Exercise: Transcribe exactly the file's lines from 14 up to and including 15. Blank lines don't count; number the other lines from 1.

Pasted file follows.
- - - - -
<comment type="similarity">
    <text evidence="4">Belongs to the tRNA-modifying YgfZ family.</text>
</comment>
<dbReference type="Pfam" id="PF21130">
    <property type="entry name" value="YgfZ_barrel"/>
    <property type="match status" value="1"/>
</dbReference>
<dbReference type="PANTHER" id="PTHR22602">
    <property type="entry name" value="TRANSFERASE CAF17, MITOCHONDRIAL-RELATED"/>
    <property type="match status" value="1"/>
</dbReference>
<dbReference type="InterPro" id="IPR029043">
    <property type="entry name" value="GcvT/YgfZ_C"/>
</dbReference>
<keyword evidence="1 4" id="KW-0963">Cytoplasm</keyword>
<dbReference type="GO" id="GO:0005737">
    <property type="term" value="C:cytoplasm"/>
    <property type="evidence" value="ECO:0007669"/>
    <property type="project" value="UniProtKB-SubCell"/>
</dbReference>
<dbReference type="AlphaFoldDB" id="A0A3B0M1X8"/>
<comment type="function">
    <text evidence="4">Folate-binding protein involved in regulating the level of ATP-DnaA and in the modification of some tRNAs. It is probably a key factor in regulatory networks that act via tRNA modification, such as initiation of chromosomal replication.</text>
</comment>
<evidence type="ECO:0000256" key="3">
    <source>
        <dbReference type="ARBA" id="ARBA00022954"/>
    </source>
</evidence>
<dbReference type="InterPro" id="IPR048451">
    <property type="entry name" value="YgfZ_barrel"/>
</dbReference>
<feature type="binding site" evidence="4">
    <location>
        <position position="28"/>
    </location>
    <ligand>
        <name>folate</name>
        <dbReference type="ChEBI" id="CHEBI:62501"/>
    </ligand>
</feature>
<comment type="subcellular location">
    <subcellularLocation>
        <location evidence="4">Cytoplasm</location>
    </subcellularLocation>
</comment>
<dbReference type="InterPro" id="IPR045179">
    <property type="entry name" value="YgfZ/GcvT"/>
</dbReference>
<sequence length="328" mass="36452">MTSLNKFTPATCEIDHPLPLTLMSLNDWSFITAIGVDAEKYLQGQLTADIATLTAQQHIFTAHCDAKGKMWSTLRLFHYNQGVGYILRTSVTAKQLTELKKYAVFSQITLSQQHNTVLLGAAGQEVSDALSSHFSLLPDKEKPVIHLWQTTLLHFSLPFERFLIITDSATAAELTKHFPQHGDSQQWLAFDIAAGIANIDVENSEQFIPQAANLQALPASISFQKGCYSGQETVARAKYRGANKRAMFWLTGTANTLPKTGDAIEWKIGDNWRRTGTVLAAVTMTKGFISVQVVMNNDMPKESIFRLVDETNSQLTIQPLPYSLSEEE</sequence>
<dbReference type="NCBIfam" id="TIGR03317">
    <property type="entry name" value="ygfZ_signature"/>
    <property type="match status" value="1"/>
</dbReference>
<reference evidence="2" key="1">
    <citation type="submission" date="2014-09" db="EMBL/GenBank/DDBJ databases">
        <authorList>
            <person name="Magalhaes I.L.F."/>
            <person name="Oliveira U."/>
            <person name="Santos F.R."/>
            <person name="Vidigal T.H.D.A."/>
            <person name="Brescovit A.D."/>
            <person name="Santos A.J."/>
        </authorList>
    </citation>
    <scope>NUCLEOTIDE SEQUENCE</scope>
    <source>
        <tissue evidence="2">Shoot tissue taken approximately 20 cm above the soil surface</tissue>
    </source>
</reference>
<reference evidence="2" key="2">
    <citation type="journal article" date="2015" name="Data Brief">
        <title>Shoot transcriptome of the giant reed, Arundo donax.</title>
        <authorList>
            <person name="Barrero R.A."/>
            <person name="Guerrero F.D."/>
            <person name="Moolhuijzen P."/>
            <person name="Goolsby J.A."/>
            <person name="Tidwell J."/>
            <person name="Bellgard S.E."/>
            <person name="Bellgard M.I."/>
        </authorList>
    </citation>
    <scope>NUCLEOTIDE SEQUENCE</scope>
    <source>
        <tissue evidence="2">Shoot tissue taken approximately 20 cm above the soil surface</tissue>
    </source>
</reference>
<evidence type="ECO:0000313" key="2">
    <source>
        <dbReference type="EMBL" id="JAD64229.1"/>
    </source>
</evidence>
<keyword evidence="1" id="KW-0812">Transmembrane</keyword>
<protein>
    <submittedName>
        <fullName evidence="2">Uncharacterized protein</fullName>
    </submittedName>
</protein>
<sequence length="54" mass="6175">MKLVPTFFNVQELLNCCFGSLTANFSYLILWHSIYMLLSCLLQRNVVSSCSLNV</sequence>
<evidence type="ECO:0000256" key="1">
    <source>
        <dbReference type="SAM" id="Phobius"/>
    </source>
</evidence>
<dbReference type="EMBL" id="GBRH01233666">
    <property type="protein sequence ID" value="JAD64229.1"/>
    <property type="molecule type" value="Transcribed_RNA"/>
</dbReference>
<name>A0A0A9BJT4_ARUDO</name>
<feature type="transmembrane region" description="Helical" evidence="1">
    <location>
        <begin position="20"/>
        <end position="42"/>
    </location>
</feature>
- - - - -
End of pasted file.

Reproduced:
</dbReference>
<keyword evidence="1 4" id="KW-0963">Cytoplasm</keyword>